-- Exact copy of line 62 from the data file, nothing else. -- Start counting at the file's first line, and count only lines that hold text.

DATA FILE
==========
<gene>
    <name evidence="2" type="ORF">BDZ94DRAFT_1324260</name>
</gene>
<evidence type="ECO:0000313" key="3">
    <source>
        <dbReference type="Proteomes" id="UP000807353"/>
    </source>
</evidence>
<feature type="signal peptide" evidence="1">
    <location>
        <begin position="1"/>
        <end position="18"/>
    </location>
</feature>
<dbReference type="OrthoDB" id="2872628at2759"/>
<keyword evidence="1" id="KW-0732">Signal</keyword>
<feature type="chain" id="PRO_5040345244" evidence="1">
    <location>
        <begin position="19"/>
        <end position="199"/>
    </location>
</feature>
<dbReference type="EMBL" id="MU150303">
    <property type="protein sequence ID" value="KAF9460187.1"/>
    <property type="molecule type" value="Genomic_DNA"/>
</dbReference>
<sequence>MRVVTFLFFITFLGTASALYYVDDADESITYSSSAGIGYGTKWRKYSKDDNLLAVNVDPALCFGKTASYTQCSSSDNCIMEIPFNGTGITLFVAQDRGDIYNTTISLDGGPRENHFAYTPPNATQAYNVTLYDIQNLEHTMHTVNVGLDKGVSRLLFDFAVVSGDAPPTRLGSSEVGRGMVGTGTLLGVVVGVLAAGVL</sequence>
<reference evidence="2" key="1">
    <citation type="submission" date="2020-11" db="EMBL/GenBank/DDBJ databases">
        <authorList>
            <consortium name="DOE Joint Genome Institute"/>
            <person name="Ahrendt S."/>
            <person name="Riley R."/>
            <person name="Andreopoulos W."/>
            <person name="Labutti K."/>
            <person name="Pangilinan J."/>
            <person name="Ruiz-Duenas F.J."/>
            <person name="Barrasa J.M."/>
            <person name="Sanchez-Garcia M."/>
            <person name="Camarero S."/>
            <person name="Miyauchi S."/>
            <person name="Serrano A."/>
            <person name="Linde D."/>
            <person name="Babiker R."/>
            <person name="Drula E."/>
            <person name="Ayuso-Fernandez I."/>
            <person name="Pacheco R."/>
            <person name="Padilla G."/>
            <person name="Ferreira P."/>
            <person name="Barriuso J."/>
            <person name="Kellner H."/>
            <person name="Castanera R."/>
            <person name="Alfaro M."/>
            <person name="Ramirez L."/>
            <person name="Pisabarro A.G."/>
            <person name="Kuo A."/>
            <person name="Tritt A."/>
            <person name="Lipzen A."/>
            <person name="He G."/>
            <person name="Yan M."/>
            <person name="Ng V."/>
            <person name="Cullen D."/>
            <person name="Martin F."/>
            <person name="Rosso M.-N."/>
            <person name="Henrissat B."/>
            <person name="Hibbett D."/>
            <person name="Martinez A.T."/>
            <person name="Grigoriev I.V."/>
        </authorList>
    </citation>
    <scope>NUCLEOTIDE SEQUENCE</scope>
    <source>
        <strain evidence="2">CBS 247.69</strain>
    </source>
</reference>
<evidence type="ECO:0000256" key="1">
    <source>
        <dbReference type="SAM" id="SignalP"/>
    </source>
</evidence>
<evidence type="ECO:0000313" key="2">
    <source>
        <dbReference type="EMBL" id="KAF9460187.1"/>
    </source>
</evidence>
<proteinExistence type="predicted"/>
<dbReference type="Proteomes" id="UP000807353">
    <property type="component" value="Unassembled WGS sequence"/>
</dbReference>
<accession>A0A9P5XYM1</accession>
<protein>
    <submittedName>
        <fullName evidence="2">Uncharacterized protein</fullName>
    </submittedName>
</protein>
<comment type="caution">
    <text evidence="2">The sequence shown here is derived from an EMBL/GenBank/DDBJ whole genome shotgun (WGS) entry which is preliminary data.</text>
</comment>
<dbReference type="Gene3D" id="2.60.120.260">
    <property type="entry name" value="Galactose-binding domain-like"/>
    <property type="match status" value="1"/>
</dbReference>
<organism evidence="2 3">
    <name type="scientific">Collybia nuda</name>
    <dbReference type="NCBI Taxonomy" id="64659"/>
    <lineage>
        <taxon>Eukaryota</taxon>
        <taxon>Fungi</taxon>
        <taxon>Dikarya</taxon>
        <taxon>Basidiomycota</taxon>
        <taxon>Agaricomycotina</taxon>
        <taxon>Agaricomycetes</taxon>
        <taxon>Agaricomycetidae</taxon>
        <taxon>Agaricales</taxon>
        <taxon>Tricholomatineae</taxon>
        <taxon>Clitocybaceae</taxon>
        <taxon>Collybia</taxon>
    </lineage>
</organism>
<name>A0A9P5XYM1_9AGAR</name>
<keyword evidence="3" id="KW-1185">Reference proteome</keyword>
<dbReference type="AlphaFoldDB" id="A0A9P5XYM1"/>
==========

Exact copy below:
            <person name="Cullen D."/>